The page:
4. The method of claim 1, wherein using the identification to determine a physical port further comprises:
determining a number of ports in the MLT;
using the number of ports as a base for a modulus (MOD) function;
performing the MOD functions on the identification; and
using a result of the MOD function as an index to select one of the ports in said MLT.
5. A processor readable medium which when executed by a processor causes the processor to perform a method comprising:
identifying a Multi-Link Trunk (MLT) in which data is to be transmitted;
identifying a plurality of ports included in the MLT;
generating an identification for the data to be transmitted, the identification based on a data packet's source address and destination address, and wherein the identification is pseudo-random for different source-dest Dairs and same for same source-dest pairs; and
using the identification to determine a physical port in which the data is to be transmitted in the MLT.
6. A processor readable medium as in claim 5, wherein generating the identification further comprises:
generating the identification using a random generator.
7. The processor readable medium of claim 5, further comprising:
selecting a portion of at least a source address and a destination address of the data on which Exclusive-OR (XOR) function is performed to generate the identification.
8. The processor readable medium of claim 5, wherein using the identification to determine a physical port further comprises:
determining a number of ports in the MLT;
using the number of ports as a base for a modulus (MOD) function;
performing the MOD function on the identification; and
using a result of the MOD function as an index to select one of the ports in the MLT.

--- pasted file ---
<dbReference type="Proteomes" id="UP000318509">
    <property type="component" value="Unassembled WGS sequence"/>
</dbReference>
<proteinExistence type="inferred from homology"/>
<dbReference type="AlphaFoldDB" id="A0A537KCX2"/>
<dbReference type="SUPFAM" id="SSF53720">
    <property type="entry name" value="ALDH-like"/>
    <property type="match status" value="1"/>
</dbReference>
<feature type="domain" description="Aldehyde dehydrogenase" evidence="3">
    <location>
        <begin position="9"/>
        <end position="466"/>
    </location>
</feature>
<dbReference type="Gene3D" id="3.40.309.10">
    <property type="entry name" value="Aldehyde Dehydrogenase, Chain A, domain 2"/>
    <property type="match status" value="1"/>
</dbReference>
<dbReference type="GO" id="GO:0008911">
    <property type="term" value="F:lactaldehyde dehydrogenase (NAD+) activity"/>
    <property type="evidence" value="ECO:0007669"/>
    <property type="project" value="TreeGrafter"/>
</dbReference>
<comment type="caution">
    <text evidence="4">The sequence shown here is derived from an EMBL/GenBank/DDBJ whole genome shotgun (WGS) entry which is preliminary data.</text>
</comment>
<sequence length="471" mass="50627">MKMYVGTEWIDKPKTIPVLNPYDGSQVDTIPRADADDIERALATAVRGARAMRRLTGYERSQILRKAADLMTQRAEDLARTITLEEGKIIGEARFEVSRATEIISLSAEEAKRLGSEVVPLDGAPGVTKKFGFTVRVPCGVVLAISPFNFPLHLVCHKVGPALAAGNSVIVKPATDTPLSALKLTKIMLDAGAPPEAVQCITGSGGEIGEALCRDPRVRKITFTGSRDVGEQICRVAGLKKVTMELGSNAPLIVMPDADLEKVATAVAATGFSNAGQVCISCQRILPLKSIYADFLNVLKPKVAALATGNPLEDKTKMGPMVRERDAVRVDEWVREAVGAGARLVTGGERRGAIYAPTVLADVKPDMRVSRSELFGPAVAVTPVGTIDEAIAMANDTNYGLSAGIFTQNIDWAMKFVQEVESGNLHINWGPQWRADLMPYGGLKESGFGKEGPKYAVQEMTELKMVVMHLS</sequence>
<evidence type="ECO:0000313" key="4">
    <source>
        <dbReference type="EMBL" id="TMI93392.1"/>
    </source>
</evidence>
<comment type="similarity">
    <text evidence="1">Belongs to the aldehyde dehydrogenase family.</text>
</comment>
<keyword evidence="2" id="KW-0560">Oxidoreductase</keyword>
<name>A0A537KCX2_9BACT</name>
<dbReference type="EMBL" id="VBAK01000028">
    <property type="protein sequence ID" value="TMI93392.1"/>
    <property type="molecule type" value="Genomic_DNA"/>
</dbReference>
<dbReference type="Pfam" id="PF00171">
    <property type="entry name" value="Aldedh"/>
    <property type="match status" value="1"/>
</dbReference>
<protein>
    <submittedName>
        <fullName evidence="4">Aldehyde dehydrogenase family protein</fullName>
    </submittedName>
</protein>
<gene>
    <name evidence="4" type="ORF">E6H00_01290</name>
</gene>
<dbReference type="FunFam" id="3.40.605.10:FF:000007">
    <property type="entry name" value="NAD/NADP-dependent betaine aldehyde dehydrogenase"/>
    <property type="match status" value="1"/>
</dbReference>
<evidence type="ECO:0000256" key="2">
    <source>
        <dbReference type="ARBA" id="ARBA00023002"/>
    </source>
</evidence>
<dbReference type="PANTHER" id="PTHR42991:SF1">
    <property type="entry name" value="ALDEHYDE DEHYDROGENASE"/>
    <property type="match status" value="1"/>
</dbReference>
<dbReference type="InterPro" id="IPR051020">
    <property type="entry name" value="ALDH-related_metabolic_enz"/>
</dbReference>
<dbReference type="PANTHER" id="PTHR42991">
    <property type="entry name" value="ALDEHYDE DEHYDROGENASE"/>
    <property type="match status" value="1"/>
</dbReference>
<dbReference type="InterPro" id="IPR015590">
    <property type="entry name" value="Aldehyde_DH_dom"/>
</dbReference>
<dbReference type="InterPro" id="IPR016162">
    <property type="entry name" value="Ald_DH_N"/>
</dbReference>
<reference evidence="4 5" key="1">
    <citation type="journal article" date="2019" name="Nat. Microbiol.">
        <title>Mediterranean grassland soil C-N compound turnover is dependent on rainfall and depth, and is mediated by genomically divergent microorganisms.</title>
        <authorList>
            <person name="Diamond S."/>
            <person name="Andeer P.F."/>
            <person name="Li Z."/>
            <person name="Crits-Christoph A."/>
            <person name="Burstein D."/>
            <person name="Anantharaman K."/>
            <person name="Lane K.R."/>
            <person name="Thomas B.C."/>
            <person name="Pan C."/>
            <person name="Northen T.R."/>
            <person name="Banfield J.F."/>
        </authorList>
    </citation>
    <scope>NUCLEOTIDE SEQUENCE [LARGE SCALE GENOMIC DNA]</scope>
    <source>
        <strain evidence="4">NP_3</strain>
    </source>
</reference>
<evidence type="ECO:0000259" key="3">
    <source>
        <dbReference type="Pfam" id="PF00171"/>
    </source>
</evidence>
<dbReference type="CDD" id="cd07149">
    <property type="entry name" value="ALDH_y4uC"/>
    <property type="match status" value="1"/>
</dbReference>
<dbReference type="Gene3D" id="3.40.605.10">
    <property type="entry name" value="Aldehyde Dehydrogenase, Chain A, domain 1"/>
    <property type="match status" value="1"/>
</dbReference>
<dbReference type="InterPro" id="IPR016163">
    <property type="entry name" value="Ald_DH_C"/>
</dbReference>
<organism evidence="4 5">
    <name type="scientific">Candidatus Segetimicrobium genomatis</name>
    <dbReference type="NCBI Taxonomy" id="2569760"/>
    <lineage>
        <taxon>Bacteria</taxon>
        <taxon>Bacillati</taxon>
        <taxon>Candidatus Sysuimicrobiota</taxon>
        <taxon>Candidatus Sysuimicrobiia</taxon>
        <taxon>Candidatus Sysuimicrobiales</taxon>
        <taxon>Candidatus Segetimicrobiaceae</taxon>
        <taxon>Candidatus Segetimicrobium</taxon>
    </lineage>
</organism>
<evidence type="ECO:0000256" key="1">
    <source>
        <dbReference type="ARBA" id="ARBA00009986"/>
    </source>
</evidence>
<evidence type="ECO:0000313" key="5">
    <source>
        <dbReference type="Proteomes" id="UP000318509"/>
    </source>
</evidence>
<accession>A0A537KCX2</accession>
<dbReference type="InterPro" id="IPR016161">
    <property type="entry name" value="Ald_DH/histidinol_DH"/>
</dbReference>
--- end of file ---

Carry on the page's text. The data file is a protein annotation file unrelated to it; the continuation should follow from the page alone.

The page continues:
9. A method comprising:
identifying a plurality of ports available in a plurality of interface cards in a device; and
selecting a grouping of ports of the plurality of ports as a Multi-Link Trunk (MLT), at least one port of the grouping of ports is located in an interface card separate from another port of the grouping of ports which is located in another interface card, and wherein the grouping of ports includes two of the plurality of ports, and selecting the grouping of ports further comprises selecting the ports that are secure.
10. An apparatus comprising:
a first circuit to identify a plurality of ports available in a plurality of interface cards in a device;
a second circuit to select a grouping of ports of the plurality of ports as a Multi-Link Trunk (MLT), at least one port of the grouping of ports is located in an interface card separate from another port of the grouping of ports which is located in another interface card; and
a third circuit to determine if a port included in an MLT has failed;
a fourth circuit to select another port from the identified plurality of ports; and
a fifth circuit to replace the failed port with the selected port.
11. An apparatus comprising:
a first circuit to identify a plurality of ports available in a plurality of interface cards in a device;
a second circuit to select a grouping of ports of the plurality of ports as a Multi-Link Trunk (MLT), at least one port of the grouping of ports is located in an interface card separate from another port of the grouping of ports which is located in another interface card; and
a third circuit to select the grouping of ports that are secure.
12. A processor readable medium which when executed by a processor causes the processor to perform a method comprising:
identifying a plurality of ports available in a plurality of interface cards in a device;
selecting a grouping of ports of the plurality of ports as a Multi-Link Trunk (MLT), at least one port of the grouping of ports is located in an interface card separate from another port of the grouping of ports which is located in another interface card;
determining if a port included in an MLT has failed;
selecting another port from the identified plurality of ports; and
replacing the failed port with the selected port.
13. A processor readable medium which when executed by a processor causes the processor to perform a method comprising:
identifying a plurality of ports available in a plurality of interface cards in a device; and
selecting a grouping of ports of the plurality of ports as a Multi-Link Trunk (MLT), at least one port of the grouping of ports is located in an interface card separate from another port of the grouping of ports which is located in another interface card, and wherein selecting the grouping of ports further comprises selecting the ports which are secure.